Scouting Report-Minded: Improving Access & Care for Mental Health Medication
Minded, a mental telehealth company, raised $25M in Seed funding with participation from Streamlined Ventures, Link Ventures, The Tiger Fund, Unicorn Ventures, Trousdale Ventures, Gaingels, SALT Fund, and TheFund. Minded is a behavioral telehealth company focused on making access to mental health medication easier and more affordable. The seed money raised will go towards the development of expanding their behavioral health prescription medication platform to other regions of the U.S. In addition, Minded plans to use some of the funding to extend its care umbrella to attention and mood disorders.
According to the National Alliance on Mental Illness, over 40 million adults in the U.S (19%) have an anxiety disorder and about 21 million adults (8%) had at least one major depressive episode in the U.S. in 2020.
Patients can refill their prescription and have it delivered to their homes without having to leave the house.
Patients are not required to have a diagnosis prior to using the service but will have to undergo an evaluation by a psychiatrist or nurse practitioner.
Depending on the patient's insurance coverage, the cost of medications may be reimbursed (but not the Minded subscription itself).
The origin of Minded comes from CEO and co-founder David Rodnick’s struggles with insomnia and anxiety for 10 years which was treated with medication. During that time, he realized the difficulty to obtain these medications as well as how expensive it was to see a specialist. Rodnick’s solution was to create a platform to increase the accessibility of medications for others, eventually coming upon a solution in the form of Minded.
The Minded platform is designed for those 18 years and older who were diagnosed or believe they have anxiety, depression, or insomnia. According to the National Alliance on Mental Illness, over 40 million adults in the U.S (19.1%) have an anxiety disorder and about 21 million adults in the U.S (8.4%) had at least one major depressive episode in 2020. Minded patients take an online assessment to check their eligibility for the program. If eligible, the patient will be matched with a psychiatric specialist for an evaluation via video call. These specialists will prescribe medication depending on the needs of each patient. The patient can then choose whether they want to pick up their medication from a local pharmacy or have it delivered to their house. The platform currently operates on a subscription basis, charging a monthly fee of $65 in addition to the cost of medication. Depending on the patients' insurance provider, the prescriptions may be reimbursed.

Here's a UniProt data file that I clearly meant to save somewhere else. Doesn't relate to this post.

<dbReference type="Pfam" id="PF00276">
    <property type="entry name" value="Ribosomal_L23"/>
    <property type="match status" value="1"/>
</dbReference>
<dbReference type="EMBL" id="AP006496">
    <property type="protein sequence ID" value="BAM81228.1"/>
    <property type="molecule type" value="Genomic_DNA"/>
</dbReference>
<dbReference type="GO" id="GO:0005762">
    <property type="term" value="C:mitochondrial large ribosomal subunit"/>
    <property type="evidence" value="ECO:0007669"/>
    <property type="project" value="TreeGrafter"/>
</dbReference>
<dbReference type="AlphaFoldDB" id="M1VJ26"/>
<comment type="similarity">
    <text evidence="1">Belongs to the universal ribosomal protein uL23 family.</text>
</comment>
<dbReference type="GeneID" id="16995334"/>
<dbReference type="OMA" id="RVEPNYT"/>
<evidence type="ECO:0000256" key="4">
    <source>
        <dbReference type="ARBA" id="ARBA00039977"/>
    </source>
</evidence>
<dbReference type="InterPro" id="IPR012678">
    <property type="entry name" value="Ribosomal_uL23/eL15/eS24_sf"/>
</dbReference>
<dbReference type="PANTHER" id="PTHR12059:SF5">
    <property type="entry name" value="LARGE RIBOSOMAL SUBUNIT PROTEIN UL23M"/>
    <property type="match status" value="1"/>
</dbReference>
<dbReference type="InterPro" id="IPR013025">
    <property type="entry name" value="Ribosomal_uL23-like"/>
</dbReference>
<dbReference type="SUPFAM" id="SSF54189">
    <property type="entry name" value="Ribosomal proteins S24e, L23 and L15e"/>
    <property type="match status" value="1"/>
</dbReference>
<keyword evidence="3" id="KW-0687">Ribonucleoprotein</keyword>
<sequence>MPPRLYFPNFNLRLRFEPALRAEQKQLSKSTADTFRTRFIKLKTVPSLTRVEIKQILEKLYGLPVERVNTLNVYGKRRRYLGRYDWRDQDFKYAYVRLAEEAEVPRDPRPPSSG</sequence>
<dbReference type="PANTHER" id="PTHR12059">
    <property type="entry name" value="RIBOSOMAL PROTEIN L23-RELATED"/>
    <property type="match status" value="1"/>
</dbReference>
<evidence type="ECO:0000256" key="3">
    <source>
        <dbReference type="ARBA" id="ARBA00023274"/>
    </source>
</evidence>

One thing that distinguishes the Minded platform is the breadth of the offering. Minded does an initial assessment, matches the consumer with a specialist, sets up appointments, and has specialists that can prescribe medication. The medication can be delivered to the patient's home, a local pharmacy, or go to an online pharmacy. While there are similar companies like Mentavio and BetterHelp that target mental health conditions by offering counseling and therapy via video calls, these companies lack additional services such as prescribing and delivering medication. Not only is Minded offering these services, but they are aiming to make obtaining medication cheaper and more efficient. When these services are combined they make a very complete offering for those in need of treatment and medication for behavioral health issues.
The Big Picture:
Minded is bringing value through their behavioral care telehealth, prescription, and medication delivery services. Their unique approach to telehealth will make accessing medication for those suffering from anxiety, depression, and insomnia easier. With the use of the platform, patients will have access to a licensed physician at their fingertips, as well as quality medication at the physician’s discretion. Where needed, virtual appointments can decrease person-to-person contact for those who are immunocompromised. Minded is targeted at improving access, efficiency, and reducing costs. In addition, the fact that patients don’t need insurance or a prior diagnosis to sign up removes several barriers to care (prescriptions may be reimbursable depending on the patient's insurance carrier). However, while the program's subscription membership may ease convenience, the $65 monthly fee may be considered expensive by some, particularly many of the underserved who may be in a particular position to benefit from these services due to lack of transportation and a shortage of providers in certain areas.